12 questions that help get at robust technology infusion

Harnessing Technology for Deeper LearningIf your goal for a lesson, unit, or other instructional activity is to infuse technology more robustly, consider these 12 questions from Section D* of the 4 Shifts Protocol. If you like your answers, awesome! Keep doing that! If you’re not where you want to be yet, pick a couple of questions and select your desired answers instead (e.g., Adults Outside of This School instead of Students In This School). Then do a redesign pivotHow could you redesign the student learning experience to get to your desired answers? Brainstorm with some colleagues or a coach about how to shift the two questions you picked toward richer technology integration. Then go do that instead to get closer to your goal!

D. Technology Infusion

  • Communication. How are students communicating?
    • Alone** / In pairs / In triads / In groups larger than 3
    • If with others, with whom? (circle all that apply) 
      • Students in this school / Students in another school / Adults in this school / Adults outside of this school
  • Communication Technologies. Are digital technologies being used to facilitate the communication processes?
    • Yes / No
    • If yes, in which ways? (circle all that apply) 
      • Writing, photos and images, charts and graphs, infographics, audio, video, multimedia, transmedia
  • Collaboration. How are students working?
    • Alone** / In pairs / In triads / In groups larger than 3
    • If with others, with whom? (circle all that apply)
      • Students in this school / Students in another school / Adults in this school / Adults outside of this school
    • If with others, who is managing collaborative processes (planning, management, monitoring, etc.)? 
      • Students / teachers / both
  • Collaboration Technologies. Are digital technologies being used to facilitate collaborative processes?
    • Yes / No / Somewhat
    • If yes, in which ways? (circle all that apply)
      • Online office suites, email, texting, wikis, blogs, videoconferencing, mind mapping, curation tools, project planning tools, other
  • Technology Adds Value. Does technology add value so that students can do their work in better or different ways than are possible without the technology?
    • Yes / No / Somewhat
  • Technology as Means, Not End. When digital technologies are utilized, do the tools overshadow, mask, or otherwise draw the focus away from important learning?
    • Yes / No / Somewhat
  • Digital Citizenship. Are digital technologies utilized by students in both appropriate and empowering ways?***
    • Yes / No / Somewhat

* Actually, the very best ways to integrate technology into your lessons, units, or instructional activities would be to focus on some items from Sections A, B, and C of the 4 Shifts Protocol. Section D just contains some additional technology-related questions to think about. Sections A, B, and C help you focus on the learning, not just the technology, and thus better address the Technology Adds Value and Technology as Means, Not End questions in Section D.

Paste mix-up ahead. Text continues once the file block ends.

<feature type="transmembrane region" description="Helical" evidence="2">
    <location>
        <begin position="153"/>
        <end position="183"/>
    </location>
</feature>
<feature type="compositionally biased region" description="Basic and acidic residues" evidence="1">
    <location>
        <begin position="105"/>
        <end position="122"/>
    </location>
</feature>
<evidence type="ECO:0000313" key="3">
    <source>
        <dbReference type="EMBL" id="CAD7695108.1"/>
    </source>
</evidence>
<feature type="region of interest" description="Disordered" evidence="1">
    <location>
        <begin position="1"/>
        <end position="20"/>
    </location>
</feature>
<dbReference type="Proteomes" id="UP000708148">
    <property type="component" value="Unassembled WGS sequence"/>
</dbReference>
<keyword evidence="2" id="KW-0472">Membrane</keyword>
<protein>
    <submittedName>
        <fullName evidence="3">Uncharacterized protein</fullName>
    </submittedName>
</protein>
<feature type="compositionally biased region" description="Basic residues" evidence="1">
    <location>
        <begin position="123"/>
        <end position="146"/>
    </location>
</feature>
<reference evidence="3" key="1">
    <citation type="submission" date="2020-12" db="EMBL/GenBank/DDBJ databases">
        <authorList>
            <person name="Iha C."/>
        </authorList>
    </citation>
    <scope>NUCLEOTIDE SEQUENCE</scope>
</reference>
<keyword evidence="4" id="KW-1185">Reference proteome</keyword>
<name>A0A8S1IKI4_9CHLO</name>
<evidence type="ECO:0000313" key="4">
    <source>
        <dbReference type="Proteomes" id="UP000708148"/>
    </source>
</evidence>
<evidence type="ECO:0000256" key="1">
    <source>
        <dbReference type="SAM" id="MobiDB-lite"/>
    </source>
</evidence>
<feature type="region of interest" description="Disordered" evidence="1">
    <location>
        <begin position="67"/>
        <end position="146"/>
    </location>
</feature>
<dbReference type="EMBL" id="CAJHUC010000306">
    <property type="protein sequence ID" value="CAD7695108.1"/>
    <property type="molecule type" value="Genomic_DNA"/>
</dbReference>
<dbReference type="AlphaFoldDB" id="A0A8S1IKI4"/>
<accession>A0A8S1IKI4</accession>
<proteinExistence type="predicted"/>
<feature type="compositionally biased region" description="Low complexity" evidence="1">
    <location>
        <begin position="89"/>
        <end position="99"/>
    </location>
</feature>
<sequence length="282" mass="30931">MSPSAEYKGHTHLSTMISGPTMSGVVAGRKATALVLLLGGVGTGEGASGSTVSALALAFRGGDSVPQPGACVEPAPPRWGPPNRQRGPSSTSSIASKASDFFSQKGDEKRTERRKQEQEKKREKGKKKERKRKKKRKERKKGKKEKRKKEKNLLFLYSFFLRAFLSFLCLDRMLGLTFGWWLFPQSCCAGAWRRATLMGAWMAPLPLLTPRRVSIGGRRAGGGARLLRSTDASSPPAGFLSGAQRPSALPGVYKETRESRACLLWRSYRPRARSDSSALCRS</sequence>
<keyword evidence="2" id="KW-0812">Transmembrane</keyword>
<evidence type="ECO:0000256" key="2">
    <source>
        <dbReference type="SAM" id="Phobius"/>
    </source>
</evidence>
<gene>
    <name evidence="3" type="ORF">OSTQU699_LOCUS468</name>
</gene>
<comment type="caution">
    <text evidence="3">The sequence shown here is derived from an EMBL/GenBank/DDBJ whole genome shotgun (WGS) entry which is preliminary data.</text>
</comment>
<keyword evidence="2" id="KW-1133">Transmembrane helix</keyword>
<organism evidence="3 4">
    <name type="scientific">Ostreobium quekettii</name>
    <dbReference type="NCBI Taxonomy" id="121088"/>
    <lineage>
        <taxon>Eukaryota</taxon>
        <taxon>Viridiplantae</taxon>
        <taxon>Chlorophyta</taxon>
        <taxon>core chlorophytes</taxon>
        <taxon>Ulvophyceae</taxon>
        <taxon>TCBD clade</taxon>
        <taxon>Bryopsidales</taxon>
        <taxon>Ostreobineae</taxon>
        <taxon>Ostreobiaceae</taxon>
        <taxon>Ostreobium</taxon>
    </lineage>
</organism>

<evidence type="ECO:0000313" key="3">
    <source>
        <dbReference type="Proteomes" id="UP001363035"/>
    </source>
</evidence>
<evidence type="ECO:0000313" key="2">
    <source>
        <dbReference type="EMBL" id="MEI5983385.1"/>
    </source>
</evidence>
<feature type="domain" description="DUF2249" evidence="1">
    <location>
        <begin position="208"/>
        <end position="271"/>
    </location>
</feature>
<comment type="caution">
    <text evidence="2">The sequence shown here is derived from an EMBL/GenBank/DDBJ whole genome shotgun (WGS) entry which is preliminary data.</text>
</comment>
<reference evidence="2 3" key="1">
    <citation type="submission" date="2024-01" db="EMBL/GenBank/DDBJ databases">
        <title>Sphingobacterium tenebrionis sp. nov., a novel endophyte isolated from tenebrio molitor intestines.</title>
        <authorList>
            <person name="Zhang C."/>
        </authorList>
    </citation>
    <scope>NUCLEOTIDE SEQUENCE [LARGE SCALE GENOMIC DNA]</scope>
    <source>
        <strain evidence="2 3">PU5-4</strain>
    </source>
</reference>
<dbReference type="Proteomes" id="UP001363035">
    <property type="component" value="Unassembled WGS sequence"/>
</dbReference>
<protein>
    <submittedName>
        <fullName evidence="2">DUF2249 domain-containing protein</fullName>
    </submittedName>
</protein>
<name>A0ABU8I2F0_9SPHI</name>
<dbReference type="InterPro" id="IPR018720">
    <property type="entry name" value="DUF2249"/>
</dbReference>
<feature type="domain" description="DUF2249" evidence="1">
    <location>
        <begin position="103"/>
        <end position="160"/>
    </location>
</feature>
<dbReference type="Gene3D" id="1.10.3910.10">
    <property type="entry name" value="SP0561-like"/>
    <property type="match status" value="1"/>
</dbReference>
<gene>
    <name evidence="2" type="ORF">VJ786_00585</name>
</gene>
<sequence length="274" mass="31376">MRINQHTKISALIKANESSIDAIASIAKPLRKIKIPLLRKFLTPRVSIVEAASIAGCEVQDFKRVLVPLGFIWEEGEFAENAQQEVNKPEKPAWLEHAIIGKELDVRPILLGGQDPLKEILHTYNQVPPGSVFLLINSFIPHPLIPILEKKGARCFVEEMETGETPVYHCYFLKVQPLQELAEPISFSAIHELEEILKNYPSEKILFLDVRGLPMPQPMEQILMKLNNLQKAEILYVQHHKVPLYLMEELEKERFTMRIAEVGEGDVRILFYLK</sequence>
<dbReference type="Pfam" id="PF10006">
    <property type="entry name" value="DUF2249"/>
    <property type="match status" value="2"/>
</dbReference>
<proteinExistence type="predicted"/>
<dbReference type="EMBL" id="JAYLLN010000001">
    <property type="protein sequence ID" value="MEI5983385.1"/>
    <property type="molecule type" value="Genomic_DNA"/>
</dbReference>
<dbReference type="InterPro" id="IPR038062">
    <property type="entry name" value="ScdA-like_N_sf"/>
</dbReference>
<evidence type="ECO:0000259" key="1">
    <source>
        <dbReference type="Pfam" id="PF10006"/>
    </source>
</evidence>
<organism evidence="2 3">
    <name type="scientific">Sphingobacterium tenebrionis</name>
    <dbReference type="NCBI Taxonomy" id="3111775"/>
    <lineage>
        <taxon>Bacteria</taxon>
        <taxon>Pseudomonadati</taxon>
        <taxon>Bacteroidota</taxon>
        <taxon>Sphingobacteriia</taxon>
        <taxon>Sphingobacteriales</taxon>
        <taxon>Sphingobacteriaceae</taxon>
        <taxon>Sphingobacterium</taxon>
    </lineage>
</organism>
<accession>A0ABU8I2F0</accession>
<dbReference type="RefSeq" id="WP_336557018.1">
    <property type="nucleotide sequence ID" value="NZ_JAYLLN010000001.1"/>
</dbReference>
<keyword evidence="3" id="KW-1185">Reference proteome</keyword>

** Working in isolation (no communication with others) or perhaps just communicating with teacher (e.g., call and response)

*** Effective digital citizenship conversations focus on both safe, responsible use AND empowering, participating use. Digital citizenship discussions ideally are natural extensions of and accompaniments to students’ ongoing, technology-enabled work rather than separate conversations or curricula.

The 4 Shifts Protocol is a fairly new resource that helps teachers, principals, and instructional / technology coaches shift student experiences toward deeper learning, greater student agency, more authentic work, and rich technology infusion. The protocol provides some fairly concrete ‘look fors’ and ‘think abouts’ and can be used as both a diagnostic and a redesign tool. For best results, focus on claims and evidence. That is, if we say something is there (e.g., technology adds value), we should be able to point to it and say, ‘Yes, it’s right there and it’s awesome!’ 

So far the 4 Shifts Protocol is proving to be a nice complement to SAMR, TPACK, Triple E, PBL, UbD, and other instructional frameworks. And many educators are using these smaller shifts in existing lessons and units to build the capacity of themselves and their students to do more complex project- and inquiry-based work. The protocol is free and licensed under a Creative Commons Attribution-Share Alike International copyright license, so use and modify it as desired!

Let me know what questions you have. Hope the protocol is useful to you!

See also

One Response to “12 questions that help get at robust technology infusion”

  1. This was an interesting insight into effective use of technology in the classroom. I could easily see myself using this before technology infused lessons not only to ensure they are effective but to ensure that technology is being used to add value, not just being added. I find that many times I can be carried away with the concept of integrating some new technological factor for the sake of novelty, and this can take away from deeper learning. The one thing I would add to this procedure is ensuring teachers have a backup or alternative. Unfortunately many schools, including my own, have incredibly unreliable pieces of technology that can throw a wrench into the best lesson plans. Having backups is essential to ensure teachers and students are not left in the dark!

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